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Plant a Rain Garden

Description

Rain gardens not only add beauty to your yard, but they also provide significant value by reducing rainwater runoff, alleviating flooding, and improving water quality. In fact, rain gardens can absorb 30% more rainwater than a regular lawn, and are more cost-effective than traditional systems of pipes and drains to treat the same amount of stormwater. Plus, they help improve the health of our streams and rivers by filtering the stormwater.

Unlike conventional gardens that typically sit even with or slightly higher than ground level, rain gardens are situated lower than their surrounding areas and serve as a basin for capturing, holding and filtering rainwater from patios, sidewalks, driveways, roofs, and surrounding lawns.

The size and shape of a rain garden can be tailored to fit with the rest of your landscaping. These gardens can also serve as habitats for birds, butterflies, and other wildlife. While there will be some pooling of water during or after heavy rains, they typically look just like another part of landscaping.

Steps 

  1. Determine the best location for your rain garden.
    This should be a low area of your yard where water flows naturally. Avoid areas with underground utilities or under existing trees, place it at least 10 feet away from any buildings, and make sure your soil can absorb enough water (see right). Call Okie811 or 1-800-522-6543, or visit okie811.org to locate underground utilities before digging.

  2. Calculate the size of the rain garden to meet your runoff needs.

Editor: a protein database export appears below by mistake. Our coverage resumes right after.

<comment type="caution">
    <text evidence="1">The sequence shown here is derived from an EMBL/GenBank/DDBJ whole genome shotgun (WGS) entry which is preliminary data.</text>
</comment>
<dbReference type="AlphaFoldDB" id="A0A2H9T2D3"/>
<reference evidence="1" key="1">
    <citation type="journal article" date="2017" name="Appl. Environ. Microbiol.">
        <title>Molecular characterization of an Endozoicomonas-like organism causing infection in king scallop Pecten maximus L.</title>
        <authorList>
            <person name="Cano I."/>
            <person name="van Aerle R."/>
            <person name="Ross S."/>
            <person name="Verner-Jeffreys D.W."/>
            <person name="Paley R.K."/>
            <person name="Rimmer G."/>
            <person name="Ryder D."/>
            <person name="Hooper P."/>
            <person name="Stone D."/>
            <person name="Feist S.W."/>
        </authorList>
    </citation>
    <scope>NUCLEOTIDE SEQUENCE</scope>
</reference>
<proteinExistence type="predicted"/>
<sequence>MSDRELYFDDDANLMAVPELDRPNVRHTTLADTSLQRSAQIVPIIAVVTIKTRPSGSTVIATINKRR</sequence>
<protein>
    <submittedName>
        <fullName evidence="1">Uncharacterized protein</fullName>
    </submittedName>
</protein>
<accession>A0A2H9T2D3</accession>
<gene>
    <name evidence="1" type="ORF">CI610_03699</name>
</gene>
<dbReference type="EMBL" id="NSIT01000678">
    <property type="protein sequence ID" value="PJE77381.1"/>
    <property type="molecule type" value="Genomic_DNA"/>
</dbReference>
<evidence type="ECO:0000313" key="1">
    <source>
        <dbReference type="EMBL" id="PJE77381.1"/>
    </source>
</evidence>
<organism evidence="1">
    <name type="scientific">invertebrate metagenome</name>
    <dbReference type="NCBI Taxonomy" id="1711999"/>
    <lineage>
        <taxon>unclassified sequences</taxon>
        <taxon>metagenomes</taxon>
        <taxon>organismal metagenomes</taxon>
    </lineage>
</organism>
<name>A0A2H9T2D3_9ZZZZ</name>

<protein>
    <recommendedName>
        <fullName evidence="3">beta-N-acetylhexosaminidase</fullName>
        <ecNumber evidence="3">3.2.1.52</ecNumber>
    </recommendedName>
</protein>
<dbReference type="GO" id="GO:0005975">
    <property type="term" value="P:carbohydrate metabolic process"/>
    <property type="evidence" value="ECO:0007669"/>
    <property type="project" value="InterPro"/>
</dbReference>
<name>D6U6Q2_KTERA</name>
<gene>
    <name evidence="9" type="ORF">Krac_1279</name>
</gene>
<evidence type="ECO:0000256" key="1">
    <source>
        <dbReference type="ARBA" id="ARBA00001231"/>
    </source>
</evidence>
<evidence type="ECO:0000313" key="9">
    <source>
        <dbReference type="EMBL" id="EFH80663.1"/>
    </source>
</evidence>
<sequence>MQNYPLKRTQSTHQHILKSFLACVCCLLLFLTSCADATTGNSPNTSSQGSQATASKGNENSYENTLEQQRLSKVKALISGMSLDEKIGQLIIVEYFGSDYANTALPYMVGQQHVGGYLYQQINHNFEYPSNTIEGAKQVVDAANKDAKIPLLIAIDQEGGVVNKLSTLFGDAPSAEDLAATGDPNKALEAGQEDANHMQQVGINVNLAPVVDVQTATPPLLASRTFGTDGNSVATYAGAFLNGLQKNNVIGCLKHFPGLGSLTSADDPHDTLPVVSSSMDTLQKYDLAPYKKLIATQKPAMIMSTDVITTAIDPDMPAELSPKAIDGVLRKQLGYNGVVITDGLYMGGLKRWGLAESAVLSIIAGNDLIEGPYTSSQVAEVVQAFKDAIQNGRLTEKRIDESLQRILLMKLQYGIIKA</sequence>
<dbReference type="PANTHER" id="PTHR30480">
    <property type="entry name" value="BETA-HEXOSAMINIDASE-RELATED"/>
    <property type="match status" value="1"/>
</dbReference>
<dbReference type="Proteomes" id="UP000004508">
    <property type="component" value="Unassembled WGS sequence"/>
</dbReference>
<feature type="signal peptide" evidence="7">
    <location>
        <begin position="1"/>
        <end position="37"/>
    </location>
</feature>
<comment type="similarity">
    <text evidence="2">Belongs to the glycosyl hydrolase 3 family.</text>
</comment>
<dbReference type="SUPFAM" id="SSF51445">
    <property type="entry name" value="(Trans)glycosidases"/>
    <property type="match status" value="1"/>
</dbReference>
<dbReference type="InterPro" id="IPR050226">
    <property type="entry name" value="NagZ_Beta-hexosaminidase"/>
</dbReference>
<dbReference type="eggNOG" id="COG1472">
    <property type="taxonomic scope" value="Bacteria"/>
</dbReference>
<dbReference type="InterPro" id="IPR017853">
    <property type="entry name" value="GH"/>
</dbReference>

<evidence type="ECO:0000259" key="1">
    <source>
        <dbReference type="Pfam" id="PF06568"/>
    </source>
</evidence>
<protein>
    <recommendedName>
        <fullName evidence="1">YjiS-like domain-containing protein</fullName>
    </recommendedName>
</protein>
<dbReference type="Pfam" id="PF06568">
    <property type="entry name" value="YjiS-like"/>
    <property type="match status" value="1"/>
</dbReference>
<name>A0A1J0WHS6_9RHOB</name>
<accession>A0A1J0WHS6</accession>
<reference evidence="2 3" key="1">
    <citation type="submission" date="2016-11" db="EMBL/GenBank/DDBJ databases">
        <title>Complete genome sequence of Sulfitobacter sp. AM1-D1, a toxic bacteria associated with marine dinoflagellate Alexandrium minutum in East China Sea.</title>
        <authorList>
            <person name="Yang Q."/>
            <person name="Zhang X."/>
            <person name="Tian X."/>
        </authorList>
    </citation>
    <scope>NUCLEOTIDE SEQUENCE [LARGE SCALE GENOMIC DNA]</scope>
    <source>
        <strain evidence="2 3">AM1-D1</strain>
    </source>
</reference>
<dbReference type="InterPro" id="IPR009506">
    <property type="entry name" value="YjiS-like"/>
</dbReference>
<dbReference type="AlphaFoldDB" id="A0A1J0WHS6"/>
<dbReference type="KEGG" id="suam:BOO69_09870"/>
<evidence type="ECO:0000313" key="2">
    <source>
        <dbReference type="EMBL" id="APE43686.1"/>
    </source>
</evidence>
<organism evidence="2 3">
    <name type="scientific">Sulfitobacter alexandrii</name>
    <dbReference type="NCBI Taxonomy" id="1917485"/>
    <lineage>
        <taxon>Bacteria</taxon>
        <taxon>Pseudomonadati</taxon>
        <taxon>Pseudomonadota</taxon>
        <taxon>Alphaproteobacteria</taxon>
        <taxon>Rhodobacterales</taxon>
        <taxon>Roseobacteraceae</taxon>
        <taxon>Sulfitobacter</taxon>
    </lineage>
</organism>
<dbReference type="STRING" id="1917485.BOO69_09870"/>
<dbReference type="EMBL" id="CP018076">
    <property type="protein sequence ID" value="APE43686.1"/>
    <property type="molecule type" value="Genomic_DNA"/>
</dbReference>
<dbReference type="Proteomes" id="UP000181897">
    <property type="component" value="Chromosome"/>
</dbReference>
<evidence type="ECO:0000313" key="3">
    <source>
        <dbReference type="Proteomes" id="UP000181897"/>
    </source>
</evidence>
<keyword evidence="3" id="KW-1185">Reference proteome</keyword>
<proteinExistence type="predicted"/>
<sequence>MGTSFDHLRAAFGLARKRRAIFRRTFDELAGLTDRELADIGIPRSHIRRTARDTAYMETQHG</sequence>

Consider all the hard surfaces like roofs, patios, sidewalks, and driveways that will send water to the garden. Add up the square footage of these areas and multiply by 5-10%. For example, the roof on a 1,200 sq ft house multiplied by 0.05 = 60 square feet, or an area 6 feet by 10 feet. If only half of the roof will lead water to your rain garden, take that into account.

  3. Mark the outlines of the rain garden.
    These can take any shape you want. Dig out the depression for the garden, usually 6-8” deep.

  4. Select your plants.
    There are many plants and flowers that work in a rain garden (see link at right). Pick ones that complement your landscape style and color palette. Plant the most drought tolerant plants near the edge of your rain garden, and the most water hardy plants in the bottom of the basin.

  5. Water and maintain the garden.
    You will likely need to weed and water the garden as it gets established. Once the plants are off and growing, you may only need to water in cases of extreme drought. Keep a good layer of mulch in place, and your rain garden should be a very low maintenance portion of your landscaping. You can also attach rain barrels to your home’s gutters to reduce runoff, and use the collected rainwater to water your garden and lawn.

Resources 

Okie811
Call 8-1-1 or 1-800-522-6543, or visit okie811.org before digging the basin of your garden. They will come to your house and mark the location of any underground utilities so you know where you can dig safely.

Soil Testing
One important rule for picking a site for a rain garden is there must be a positive soil infiltration rate. A slow rate means the soil will not have the ability to absorb water and will result in water standing in the rain garden for long periods.

Calculate your Infiltration Rate

  1. Clear out a small area where the future rain garden will be located.
  2. Dig an 8-inch deep hole. Fill the hole with water and let it completely percolate into the soil. This pre-wets the soil in the hole area.
  3. Fill the hole with water again. Measure how much time it takes the water to completely drain into the soil.
  4. Calculation: the infiltration rate = 8 inches divided by the number of hours it took the water to drain.
    Rain gardens need a rate of at least 0.5 inches per hour. If the soil drains slower than that, look for another location or amend the soil.

The Tulsa County OSU Extension Office can also troubleshoot and analyze your soil. Call 918-746-3701 or visit tulsamastergardeners.org/diagnostic-center.html.

Plant Selection & More Information
OSU Rain Garden Fact Sheet
extension.okstate.edu/fact-sheets/sustainable-landscapes-designing-a-rain-garden-for-residential-property.html

Local Examples of Rain Gardens
cityoftulsa.org/lid